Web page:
Friday, June 14, 2013

FRANCE - DRIVING ( left hand drive )

Using a sat nav - we have a Tom Tom and it was brilliant ! - was an absolute godsend and took a lot of the worry of negotiating  our way while driving on what, to us, is the wrong side of the road.

We picked up and returned our hire car at Charles De Gaulle airport so we were certainly thrown in at the deep end from  the beginning !

Our experience of driving in France was a positive one with a couple of exceptions.

French drivers are impatient and prone to using their horns at the slightest provocation.
If you come from a country where people seldom use their horns this can be unsettling and sometimes stressful as if you are unsure or hesitant French drivers will give you a blast.

On highways, although there are posted speed limits, they are often ignored.


We found that, on a three laned highway, the right hand lane is for trucks and slow vehicles,  the middle lane was used by vehicles traveling around the speed limit and the left hand lane was for the speedsters often traveling --very fast-- !

In our experience there was a huge difference in the amount of traffic we encountered in different areas.
In Normandy, the Loire Valley and Burgandy in May there were not many cars on the road. Perhaps in the busier Summer months this could be different especially in the wine areas of Burgandy.

However the South of France in May was another story with very heavy traffic on the Cote D'Azur and long delays at toll booths on the large toll roads servicing the area. I hate to think what it would be like at the height of the Summer season.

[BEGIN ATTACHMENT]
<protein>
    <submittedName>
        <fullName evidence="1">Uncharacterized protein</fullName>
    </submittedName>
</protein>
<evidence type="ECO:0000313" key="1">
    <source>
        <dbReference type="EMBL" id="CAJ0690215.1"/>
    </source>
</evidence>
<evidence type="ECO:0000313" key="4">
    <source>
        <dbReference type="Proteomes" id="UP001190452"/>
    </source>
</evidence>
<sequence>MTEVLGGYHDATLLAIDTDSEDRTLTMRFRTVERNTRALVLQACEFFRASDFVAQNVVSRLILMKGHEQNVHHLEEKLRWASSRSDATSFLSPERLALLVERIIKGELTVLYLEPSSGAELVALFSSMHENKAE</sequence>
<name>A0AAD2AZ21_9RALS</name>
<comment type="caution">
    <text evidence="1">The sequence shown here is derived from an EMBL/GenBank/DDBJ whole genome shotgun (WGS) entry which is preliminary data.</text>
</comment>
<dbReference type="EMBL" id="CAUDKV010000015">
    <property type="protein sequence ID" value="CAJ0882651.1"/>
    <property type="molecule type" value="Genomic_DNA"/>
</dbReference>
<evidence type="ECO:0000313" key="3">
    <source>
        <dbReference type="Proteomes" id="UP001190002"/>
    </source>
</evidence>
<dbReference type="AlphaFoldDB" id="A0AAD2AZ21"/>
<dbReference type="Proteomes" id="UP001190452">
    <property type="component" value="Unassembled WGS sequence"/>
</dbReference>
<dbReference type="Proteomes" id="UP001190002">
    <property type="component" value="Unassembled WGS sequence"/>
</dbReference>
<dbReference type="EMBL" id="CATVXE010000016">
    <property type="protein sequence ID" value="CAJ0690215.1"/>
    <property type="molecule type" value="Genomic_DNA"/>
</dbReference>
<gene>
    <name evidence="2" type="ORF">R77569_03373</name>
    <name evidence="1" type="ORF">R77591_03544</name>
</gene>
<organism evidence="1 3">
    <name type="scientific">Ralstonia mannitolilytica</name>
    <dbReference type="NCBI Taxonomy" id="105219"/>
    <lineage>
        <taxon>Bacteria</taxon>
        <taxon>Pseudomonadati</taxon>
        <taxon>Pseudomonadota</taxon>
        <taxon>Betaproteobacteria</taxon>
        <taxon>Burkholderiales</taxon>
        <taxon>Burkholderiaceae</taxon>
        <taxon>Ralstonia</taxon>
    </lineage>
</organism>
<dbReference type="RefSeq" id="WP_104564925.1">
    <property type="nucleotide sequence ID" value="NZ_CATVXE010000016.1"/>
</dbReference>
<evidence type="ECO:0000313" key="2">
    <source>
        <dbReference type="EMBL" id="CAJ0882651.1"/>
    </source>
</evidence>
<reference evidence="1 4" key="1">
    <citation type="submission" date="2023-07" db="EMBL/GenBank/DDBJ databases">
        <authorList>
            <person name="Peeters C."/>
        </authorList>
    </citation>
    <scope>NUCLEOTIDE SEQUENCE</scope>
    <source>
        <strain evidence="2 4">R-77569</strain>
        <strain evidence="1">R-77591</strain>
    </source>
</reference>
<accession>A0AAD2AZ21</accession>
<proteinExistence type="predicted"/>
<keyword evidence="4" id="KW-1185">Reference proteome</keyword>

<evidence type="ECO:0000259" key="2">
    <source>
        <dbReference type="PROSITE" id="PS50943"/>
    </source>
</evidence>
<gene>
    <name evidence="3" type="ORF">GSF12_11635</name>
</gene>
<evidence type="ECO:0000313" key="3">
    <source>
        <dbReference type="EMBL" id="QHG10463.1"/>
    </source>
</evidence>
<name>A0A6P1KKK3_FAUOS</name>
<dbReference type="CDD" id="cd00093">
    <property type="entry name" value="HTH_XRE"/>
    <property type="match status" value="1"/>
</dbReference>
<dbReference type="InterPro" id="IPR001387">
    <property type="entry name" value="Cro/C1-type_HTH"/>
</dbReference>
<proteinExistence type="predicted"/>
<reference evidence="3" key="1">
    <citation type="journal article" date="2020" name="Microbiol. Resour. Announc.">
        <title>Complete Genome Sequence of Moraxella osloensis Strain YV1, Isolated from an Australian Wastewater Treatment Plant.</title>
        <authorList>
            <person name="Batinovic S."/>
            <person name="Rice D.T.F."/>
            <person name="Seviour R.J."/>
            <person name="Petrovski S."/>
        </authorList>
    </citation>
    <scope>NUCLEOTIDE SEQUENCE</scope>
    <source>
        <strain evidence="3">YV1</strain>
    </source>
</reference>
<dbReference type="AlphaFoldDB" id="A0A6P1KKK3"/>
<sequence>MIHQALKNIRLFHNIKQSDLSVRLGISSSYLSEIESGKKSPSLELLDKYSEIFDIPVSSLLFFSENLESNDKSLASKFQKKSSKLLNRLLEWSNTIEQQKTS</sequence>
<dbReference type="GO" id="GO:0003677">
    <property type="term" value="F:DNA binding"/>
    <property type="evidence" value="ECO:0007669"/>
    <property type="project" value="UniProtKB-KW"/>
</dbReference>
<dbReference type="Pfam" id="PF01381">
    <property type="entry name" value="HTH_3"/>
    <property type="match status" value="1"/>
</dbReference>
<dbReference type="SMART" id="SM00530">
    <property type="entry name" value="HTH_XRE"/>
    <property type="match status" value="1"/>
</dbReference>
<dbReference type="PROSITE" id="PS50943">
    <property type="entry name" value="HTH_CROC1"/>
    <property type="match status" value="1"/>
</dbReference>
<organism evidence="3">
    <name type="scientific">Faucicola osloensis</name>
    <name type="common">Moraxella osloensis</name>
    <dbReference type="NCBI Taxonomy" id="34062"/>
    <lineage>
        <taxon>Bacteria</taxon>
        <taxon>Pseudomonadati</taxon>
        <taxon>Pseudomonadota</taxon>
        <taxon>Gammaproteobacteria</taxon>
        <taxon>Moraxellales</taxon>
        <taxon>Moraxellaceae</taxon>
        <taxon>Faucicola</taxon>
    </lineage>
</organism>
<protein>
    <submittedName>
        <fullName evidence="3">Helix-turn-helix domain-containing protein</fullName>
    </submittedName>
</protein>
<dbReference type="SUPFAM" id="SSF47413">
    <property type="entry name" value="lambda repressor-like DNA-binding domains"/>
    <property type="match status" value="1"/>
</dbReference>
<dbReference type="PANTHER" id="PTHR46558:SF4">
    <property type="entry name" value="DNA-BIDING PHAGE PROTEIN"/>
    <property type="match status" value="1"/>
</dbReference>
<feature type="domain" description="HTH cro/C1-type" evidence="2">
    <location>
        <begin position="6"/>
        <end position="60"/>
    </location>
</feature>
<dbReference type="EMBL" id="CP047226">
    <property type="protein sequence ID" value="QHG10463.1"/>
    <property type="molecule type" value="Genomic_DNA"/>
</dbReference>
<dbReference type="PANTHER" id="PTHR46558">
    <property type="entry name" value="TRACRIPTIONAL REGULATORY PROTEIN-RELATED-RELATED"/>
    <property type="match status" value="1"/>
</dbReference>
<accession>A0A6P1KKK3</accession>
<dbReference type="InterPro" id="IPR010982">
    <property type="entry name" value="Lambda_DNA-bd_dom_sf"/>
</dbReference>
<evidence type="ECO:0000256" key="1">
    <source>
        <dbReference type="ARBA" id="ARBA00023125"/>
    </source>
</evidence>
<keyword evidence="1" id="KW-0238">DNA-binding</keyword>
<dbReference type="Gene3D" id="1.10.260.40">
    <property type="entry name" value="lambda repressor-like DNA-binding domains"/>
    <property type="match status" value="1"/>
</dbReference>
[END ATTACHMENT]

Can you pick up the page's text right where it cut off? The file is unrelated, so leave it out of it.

And of course traffic leaving and approaching Charles De Gaulle airport is heavy but clearly signposted.
Forget driving in Paris !!!

In general the roads were good and on the whole wide enough for two cars.

Of course in the centre of very old villages that were built in the days before cars were invented there is no way a car could pass and these places need to be explored on foot.


Parking areas, often free, were provided on the outskirts of all the pretty villages we visited in Provence. In larger towns like Grasse we were alert for parking signs and used the paid parking. In busy times when tourists are many this may not be easy.

Most tourist attractions like Mont St Michel, Aiguille du Midi ( Mt Blanc ) have large parking areas to cope with tourists and they are sometimes free.

Places like Cannes and Nice have paid parking and if you can cope with the traffic AND negotiate a place in them you'll be doing well. We managed in Cannes but caught a train to Nice to avoid problems.


  1. Have just found you travel blog Helen and it is interesting to see your take on the countries in Europe. We always found driving in France a breeze and the French very good at lane discipline ie not staying in the fast lane as drivers do in UK sometimes. My French friends tell me that we are considered very polite drivers and your comments on the frustrated French drivers' use of their horns illustrates the differences! I think you were very brave to attempt driving the country lanes in UK which as you say require an act of faith and an abilility to manoeuver one's car into and out of difficult situations!

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